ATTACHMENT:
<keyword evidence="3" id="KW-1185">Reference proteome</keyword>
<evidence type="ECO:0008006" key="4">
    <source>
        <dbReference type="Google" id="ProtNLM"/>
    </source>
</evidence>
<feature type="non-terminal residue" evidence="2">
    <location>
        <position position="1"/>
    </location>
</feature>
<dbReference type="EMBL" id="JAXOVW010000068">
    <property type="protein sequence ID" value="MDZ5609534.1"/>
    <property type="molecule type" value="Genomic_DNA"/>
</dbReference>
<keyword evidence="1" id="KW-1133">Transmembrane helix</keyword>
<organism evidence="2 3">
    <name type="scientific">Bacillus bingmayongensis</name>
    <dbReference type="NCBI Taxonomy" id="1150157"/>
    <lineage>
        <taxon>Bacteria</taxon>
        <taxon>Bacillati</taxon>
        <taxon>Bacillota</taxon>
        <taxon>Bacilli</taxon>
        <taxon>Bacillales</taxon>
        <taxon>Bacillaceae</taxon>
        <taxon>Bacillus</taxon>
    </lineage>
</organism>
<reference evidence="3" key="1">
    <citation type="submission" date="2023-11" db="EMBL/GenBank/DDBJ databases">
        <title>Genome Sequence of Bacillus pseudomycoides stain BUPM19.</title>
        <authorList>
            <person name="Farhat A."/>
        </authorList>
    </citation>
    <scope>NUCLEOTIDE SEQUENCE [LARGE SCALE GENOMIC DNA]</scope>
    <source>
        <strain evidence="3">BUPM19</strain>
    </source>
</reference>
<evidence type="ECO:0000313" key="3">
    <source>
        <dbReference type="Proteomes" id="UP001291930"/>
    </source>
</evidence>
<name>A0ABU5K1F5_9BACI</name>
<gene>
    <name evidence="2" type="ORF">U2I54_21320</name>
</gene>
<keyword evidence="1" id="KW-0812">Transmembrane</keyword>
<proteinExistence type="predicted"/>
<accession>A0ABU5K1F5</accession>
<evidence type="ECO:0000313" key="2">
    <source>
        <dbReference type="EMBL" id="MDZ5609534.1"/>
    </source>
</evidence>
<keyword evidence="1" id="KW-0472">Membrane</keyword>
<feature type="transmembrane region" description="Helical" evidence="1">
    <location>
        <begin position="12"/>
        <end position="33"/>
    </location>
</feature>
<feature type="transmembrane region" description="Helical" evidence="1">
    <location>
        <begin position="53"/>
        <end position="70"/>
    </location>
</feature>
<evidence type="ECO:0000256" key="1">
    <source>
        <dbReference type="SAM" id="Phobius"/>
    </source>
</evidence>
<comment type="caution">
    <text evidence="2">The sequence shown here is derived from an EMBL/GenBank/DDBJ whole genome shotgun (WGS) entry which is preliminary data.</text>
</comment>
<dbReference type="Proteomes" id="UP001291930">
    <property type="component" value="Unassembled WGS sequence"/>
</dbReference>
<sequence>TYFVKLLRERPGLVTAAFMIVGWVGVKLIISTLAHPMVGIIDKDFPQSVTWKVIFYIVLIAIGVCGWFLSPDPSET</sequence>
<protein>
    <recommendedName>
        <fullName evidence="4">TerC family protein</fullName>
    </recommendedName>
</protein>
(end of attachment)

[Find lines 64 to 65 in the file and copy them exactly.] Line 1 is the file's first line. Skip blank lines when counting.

    </location>
</feature>